I pray, O God, the same things for my students and my colleagues. May they know what not to do as well as what to do. May we have less of a spirit of frenzied competition and striving and more of a spirit of measured, healthy rhythms as we are together in this workplace of learning and teaching. And as we go, may we see one another — really see — so that no one is invisible. And may we listen, so that everyone is heard.

On prayer: a philosophy and a method.

Prayer is bringing all things, everything, to God. We do this in hopefulness and anticipation and in confusion and in helplessness. We pray when there is a death and in all losses. When there is betrayal or fear or deep pain. And we pray where there is joy and lightness of heart. All of it.

Jesus says, again and again, “Come to me.” He refers to himself as the shepherd, but also the light, the way, the truth, the Word, the living water. It is clear that he wants us to see him as the resource for our lives and to come to him for everything we need. This means that coming to him in confusion is a good thing — we can pray: “I don’t know what to do, but my eyes are on you.” We can come in helplessness: “Lord, I have nothing in this situation. But I bring my small amount of loaves and fish, as your disciples did when you told them to feed the huge crowd, and you will take it from there.” The key is to come and then to trust. This is prayer. These are prayers that please Jesus but they also make sense for our lives.

In general, a good way to begin is with gratitude for what we do have, already. We acknowledge that what we have has been given by God’s generous hand, for the sake of his love for us. One practice that some have found helpful is to begin each day listing five gratitudes — and on bad days, listing ten! This practice sort of recalibrates our brains to stop focusing just on our lack — on what is broken and bad — and to look up and see what is good.

But once we have expressed thankfulness, we can turn to confession and lament. God has made provision for this in the Scriptures. He is never put off by our laments. There is a lot that is broken in the world and in ourselves. Crying out about this, even moaning and complaining, is okay, because, as we have said, we bring all things in prayer. The psalms are full of laments.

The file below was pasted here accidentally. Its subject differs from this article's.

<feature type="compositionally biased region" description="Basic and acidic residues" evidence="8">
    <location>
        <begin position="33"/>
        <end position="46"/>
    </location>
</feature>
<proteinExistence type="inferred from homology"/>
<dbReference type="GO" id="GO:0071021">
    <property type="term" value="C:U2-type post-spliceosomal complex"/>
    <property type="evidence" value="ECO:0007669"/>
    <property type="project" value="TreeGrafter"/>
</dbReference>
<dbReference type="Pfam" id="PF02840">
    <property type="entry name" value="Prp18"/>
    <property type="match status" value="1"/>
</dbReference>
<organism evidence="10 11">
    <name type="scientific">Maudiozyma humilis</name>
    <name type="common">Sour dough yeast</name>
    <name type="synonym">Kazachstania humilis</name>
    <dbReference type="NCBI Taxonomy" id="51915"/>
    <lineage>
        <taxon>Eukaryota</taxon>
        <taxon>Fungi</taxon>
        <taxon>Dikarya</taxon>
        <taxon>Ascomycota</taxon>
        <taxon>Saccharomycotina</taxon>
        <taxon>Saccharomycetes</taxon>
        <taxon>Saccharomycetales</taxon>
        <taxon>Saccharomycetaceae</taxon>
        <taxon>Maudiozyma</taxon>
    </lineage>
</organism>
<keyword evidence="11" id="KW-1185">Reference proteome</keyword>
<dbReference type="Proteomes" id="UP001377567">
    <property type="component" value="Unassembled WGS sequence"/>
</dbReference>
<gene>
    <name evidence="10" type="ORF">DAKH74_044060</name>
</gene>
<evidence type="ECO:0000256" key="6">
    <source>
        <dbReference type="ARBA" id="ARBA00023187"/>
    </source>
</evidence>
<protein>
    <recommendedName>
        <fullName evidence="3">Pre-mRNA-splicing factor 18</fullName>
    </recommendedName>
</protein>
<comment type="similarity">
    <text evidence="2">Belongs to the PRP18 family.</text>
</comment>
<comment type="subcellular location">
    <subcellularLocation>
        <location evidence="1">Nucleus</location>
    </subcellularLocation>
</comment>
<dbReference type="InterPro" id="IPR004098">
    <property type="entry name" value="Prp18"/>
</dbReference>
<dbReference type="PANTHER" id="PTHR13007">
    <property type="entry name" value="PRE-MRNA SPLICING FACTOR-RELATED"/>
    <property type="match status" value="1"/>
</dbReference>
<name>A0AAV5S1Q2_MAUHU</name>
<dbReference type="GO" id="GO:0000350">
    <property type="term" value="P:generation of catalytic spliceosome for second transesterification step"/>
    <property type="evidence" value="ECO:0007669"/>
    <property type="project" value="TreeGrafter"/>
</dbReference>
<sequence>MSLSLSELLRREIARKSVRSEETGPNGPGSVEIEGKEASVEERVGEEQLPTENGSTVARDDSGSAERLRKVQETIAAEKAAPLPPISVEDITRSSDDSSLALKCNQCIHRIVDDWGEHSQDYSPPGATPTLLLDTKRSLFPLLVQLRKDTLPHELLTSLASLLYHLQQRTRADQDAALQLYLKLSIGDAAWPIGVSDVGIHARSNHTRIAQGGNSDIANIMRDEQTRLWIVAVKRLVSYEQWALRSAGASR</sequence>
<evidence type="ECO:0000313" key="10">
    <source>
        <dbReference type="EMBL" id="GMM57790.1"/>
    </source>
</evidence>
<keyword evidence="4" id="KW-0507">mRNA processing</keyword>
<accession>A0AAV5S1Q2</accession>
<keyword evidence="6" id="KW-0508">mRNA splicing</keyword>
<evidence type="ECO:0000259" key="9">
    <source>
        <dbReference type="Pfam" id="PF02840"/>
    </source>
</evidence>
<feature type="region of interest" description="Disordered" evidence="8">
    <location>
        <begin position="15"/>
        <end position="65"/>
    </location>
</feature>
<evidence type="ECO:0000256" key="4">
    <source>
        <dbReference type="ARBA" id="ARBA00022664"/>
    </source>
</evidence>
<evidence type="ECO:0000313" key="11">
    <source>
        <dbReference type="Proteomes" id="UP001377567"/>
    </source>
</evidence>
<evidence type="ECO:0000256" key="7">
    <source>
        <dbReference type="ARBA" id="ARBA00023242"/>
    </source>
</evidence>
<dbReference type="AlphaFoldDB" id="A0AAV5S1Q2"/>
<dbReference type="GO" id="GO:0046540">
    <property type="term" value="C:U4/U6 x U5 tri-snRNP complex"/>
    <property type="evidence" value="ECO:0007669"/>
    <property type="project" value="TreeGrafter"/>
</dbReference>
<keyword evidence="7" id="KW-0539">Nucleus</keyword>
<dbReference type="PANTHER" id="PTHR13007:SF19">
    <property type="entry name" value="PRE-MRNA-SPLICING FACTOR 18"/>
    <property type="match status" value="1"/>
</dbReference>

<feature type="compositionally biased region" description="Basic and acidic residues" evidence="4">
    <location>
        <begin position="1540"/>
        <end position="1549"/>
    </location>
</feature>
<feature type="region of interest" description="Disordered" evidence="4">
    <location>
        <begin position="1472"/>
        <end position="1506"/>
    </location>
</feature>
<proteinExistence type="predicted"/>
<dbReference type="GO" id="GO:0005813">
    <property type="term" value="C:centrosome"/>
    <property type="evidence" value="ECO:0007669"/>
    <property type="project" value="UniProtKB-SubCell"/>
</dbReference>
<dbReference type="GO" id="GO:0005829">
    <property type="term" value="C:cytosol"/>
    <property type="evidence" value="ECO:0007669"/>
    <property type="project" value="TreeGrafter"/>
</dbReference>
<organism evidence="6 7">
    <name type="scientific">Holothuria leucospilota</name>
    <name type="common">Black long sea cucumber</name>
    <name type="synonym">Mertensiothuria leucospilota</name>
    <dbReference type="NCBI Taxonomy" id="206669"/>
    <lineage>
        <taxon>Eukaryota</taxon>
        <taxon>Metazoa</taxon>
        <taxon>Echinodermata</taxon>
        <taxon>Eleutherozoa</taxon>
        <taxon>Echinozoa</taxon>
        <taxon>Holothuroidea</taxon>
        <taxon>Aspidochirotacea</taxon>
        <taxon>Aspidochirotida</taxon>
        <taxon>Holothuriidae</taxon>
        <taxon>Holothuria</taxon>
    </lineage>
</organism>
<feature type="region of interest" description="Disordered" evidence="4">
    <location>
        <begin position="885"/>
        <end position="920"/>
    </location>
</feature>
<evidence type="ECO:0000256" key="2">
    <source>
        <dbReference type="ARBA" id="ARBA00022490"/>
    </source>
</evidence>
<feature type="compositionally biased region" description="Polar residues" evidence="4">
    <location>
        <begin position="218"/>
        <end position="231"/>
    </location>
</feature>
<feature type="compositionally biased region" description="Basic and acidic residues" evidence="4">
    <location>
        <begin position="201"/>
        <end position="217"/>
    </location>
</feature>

And confession is also an important part of prayer. Where have I failed to listen to you, Lord, failed to love, given in to being self-absorbed? Would you forgive me? Let me receive your mercy and be restored in relationship with you.

Finally, we ask. We bring all the things and all the people we are concerned about to the Father and ask for all the help we need. We do so freely. He welcomes this. It does not mean he will answer exactly as we want him to or in the time frame we wish, but he will hear and he will act and we will be more awake to what it is he is doing in our world if we have brought our concerns to him and spoken with him about what is in our hearts.

Give thanks, lament, confess, and ask. These things carry us into the presence of God and allow us to seek and receive help in a posture of thankfulness and humility. They probably don’t cover everything we might want to do in prayer, but they are a great place to start and a wonderful sustaining habit! I recommend trying this and see what happens!


Photo by Mary on StockSnap

About the Author

Carrie Bare is a wife and mother of two grown sons. Though she is permanently based in Spokane, Washington, she is currently dividing her time between Spokane and Boulder. Carrie has been with InterVarsity Christian Fellowship since 1975, currently serving as Associate Director for Spiritual Formation of Faculty. She has always loved reading, especially fiction.